Rate of Return: How to Calculate, Types & Examples
What is Rate of Return
Rate of return (ROR) is the financial gain or loss an investor receives on their investment. In other words, it’s the increase or decrease in the value of their investment, usually shown as a percentage. For example, an investor puts $100 into a savings account and after a year, they have $110. The additional $10 represents a RoR of 10 percent.
There are also negative returns whereby a loss is made on the initial investment. For instance, if the share price of a stock goes down by 10 percent, it would represent a negative RoR.
Investors will use RoR to evaluate future opportunities and compare past performance of financial instruments such as stocks, bonds, real estate, and even dividend payments. This is usually shown on an annual basis.
- Rate of return (RoR) measures an investments performance over time – expressed as a percentage.
- It is an important measure for evaluating the performance of an investment, as it takes into account both the size and timing of cash flows, as well as the time value of money.
- There are three main types of rate of return: simple rate of return, compound rate of return, and total rate of return.
How to Calculate Rate of Return
The Rate of Return (RoR) measures the gain or loss on an investment over a set period, expressed as a percentage. It considers the initial investment, final value, and any capital gains or losses, interest, or any dividend income. We can calculate it using the following steps:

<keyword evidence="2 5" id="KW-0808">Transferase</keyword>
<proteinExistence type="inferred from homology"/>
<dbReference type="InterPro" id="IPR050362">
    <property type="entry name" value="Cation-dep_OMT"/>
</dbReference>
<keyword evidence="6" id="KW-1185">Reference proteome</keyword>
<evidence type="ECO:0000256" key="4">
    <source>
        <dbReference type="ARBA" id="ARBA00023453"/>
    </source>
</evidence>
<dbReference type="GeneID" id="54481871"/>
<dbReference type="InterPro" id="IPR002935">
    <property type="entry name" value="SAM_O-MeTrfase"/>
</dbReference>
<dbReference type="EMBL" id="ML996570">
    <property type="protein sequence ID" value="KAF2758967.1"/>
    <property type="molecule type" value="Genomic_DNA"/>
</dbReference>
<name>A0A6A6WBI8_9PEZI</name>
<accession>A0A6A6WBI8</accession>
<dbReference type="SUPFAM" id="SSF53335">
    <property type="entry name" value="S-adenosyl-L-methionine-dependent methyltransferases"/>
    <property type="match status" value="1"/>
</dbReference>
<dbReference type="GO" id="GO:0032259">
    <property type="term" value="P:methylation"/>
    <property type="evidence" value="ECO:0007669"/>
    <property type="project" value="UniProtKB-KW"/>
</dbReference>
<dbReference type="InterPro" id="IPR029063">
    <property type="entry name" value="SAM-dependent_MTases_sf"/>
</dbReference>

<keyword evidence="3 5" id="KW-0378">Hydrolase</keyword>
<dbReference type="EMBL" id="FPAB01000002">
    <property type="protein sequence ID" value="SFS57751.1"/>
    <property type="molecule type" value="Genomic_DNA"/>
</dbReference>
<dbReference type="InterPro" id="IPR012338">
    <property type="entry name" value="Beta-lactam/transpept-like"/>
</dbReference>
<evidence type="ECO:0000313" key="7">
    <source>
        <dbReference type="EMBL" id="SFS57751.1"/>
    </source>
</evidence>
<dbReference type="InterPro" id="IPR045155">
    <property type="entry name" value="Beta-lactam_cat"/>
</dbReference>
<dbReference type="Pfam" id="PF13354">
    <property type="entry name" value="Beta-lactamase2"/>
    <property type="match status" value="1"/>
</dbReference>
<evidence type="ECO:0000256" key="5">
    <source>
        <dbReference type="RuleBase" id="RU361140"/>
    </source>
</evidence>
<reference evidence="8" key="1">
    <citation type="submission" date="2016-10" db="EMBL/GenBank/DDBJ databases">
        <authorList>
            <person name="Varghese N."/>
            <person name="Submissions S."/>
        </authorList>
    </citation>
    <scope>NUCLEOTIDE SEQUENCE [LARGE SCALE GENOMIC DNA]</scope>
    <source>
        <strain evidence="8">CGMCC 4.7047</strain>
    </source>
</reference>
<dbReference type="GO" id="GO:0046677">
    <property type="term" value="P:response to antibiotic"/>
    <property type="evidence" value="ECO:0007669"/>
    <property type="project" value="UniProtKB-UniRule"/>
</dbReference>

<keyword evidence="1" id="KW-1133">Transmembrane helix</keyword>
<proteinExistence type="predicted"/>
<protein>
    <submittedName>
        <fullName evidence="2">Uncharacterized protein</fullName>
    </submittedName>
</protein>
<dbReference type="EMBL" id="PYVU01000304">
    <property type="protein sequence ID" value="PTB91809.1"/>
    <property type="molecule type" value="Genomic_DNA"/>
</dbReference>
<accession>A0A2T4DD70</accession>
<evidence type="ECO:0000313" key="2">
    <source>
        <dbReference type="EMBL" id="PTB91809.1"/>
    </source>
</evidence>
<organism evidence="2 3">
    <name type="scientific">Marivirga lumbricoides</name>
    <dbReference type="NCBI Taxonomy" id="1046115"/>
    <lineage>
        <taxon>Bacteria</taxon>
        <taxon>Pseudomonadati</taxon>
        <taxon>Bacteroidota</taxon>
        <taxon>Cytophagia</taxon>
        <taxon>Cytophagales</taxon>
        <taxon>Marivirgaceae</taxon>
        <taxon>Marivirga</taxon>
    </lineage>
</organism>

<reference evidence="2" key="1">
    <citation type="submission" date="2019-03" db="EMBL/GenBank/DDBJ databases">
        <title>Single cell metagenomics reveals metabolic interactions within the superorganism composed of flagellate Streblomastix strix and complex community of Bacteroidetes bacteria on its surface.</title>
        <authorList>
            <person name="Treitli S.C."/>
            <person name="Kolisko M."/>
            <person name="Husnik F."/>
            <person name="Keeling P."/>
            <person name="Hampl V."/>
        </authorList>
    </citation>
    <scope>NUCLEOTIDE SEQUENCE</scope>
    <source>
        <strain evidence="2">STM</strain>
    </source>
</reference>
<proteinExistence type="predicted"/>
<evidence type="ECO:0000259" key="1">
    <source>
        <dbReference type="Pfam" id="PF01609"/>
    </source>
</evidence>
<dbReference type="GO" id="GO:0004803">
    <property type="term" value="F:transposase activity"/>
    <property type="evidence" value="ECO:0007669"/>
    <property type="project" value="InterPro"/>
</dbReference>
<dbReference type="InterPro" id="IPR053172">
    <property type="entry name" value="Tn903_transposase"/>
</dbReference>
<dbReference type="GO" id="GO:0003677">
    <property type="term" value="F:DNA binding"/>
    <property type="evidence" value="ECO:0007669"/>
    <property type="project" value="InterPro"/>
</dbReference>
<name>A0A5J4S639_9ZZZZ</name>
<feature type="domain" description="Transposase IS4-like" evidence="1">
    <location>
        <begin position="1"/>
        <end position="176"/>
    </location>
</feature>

- Find out the initial investment – the sum of money that was originally invested in the asset.
- Work out the final value of the investment. This is the total value after increases in value from interest, capital gains, or dividends.
- Find out the time period – the time that the investment was held for.
- Calculate the total return of the investment. This is the final value minus the initial investment amount.
- Calculate the RoR. Divide the total return by the initial investment amount, and then multiply by 100 to get the percentage RoR.
For example, you may invest $10,000 in a stock. This is the initial investment. If after one year, you sell it for $12,000, the total return would be $2,000. So to calculate the RoR, you need to divide the total return ($2,000), by the initial investment ($10,000). This then gives you 0.2. In order to get the percentage figure, you will need to multiply by 100, which gives you a final rate of 20%.
Rate of Return Formula
In order to calculate the rate of return, we can use the formula below:
To put it another way:
RoR = [(Ending value of investment – Beginning value of investment) / Beginning value of investment] x 100
To summarize, the formula shows:
- The ending value of investment, which is the total value. This is the initial value plus or minus any dividends, capital gains or losses, and any interest.
- The starting value, which is the initial sum invested.
- We can see that by taking the total amount and subtracting the starting amount, we can see the difference between the two.
- When we then divide that by the initial amount, we then get the percentage increase on the investments value.
- By multiplying by 100, we can turn the decimal into a percentage.
For example, Mr Jones may invest $5,000 in stocks and sell them for $6,000 a year later. However, he also received $500 in dividends during the year. To calculate the RoR, this would look like:
[(6,000 + 500 – 5,000) / 5,000] x 100% = 30%
In turn, this means that Mr Jones had an annual rate of return of 30%.
Rate of Return (RoR) Calculator
Rate of Return Example
To best understand rate of return (RoR), it’s useful to take an example. Firstly, let’s say you invested $1,000 into a stock. One year later, that investment has grown to $1,500, and you have received $100 in dividends. To calculate the RoR, you can use the formula below: